MISSOULA — Nearly 200 people came together on the Oval of the University of Montana Wednesday night, gathering in solidarity for the ongoing Missing and Murdered Indigenous Women (MMIW) crisis.
Across the country, May 5 is recognized as a National Day of Awareness for Missing and Murdered Indigenous Women and Girls and raising awareness on this crisis in Missoula was Project Beacon and a crowd of supporters.
"As we are Montana, we have 13 tribes represented here. We have seven reservations. We have a strong sense of who we are and our culture in the United States. Montana is very rich with our Indigenous ways of knowing," explained Project Beacon director Lauren Small Rodriguez.
She hoped to bring an education piece to the MMIW event so Native Women shared the stories and the statistics of the stark reality they face as Montana is just second in the nation for cases of Missing and Murdered Indigenous people.
"And so I also encourage each person who, who wants to know more about...Indigenous health disparity issues. I encourage them to; to know about us to know who are the tribes here in Montana, to identify where the reservations are, and to see a reservation," Rodriguez said.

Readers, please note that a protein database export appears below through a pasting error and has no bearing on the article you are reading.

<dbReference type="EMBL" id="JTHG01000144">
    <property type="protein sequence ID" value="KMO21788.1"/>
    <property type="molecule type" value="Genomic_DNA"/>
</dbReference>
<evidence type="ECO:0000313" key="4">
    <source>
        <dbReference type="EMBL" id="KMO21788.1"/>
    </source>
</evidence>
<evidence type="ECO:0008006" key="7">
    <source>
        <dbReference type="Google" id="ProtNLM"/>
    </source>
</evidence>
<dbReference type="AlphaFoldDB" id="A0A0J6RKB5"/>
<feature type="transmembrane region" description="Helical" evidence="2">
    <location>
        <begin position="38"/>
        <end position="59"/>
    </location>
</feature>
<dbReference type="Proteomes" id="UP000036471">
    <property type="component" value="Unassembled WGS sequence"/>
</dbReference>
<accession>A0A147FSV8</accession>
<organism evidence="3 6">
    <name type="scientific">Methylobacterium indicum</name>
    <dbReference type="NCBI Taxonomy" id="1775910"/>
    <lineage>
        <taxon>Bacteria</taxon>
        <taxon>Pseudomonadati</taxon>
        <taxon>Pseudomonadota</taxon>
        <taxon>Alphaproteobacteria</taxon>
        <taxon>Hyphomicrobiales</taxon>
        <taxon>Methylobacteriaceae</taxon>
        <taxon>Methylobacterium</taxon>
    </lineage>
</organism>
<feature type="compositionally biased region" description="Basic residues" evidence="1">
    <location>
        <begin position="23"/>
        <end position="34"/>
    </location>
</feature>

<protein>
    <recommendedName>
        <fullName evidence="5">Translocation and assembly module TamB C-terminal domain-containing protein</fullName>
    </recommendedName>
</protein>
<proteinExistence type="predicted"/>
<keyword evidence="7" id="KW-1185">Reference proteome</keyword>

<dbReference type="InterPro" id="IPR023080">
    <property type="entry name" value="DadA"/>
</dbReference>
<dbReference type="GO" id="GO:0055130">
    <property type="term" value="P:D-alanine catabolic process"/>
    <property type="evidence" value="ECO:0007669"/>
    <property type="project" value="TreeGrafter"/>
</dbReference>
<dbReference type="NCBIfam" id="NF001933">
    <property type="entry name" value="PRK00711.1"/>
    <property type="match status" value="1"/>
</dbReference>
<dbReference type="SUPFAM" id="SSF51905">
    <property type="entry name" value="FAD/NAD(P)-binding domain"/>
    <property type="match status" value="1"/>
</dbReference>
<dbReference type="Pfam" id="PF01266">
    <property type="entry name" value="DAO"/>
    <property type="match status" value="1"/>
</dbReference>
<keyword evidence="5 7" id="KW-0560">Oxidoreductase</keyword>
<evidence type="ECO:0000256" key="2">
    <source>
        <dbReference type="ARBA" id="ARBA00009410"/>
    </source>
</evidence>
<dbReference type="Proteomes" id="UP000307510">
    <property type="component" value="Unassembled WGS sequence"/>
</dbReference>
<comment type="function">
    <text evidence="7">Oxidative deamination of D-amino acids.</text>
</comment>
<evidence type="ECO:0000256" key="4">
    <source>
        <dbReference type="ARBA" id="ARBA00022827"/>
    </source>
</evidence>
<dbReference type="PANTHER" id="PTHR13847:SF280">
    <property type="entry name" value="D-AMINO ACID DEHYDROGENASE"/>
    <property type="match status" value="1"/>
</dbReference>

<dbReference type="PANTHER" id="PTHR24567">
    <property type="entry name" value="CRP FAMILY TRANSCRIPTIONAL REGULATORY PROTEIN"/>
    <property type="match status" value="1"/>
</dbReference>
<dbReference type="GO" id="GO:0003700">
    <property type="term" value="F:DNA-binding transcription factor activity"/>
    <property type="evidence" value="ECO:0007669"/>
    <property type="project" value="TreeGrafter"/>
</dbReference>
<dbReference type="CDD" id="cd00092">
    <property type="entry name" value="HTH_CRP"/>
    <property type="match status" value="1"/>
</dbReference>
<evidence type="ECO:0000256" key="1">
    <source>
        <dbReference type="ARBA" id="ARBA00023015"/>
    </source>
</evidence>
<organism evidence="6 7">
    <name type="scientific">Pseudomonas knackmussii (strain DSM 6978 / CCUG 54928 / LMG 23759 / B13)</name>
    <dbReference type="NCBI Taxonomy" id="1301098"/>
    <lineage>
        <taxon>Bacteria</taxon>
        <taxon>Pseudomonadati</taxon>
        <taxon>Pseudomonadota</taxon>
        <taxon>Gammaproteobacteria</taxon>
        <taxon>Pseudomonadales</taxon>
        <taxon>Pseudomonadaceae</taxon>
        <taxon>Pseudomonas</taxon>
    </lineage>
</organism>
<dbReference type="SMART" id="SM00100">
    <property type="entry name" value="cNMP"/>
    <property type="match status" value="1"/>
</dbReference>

Events like the one at UM also offer a feeling of hope for those directly impacted by MMIW -- including people like Velenda Morigeau who is the aunt of missing woman Jermain Charlo.
"This is something we wouldn’t wish on anybody," Morigeau told MTN News. "But coming together and making people aware of what's happening is so important."
The evening included stories from MMIW family members, a blessing from a tribal elder of the CSKT, music, fellowship, and an update on the CKST Tribal Community Response Plan.
The night concluded with a candlelight vigil -- and one final message rang loud and clear. "To all the women out there who are missing, will never stop fighting for justice for you," Morigeau said.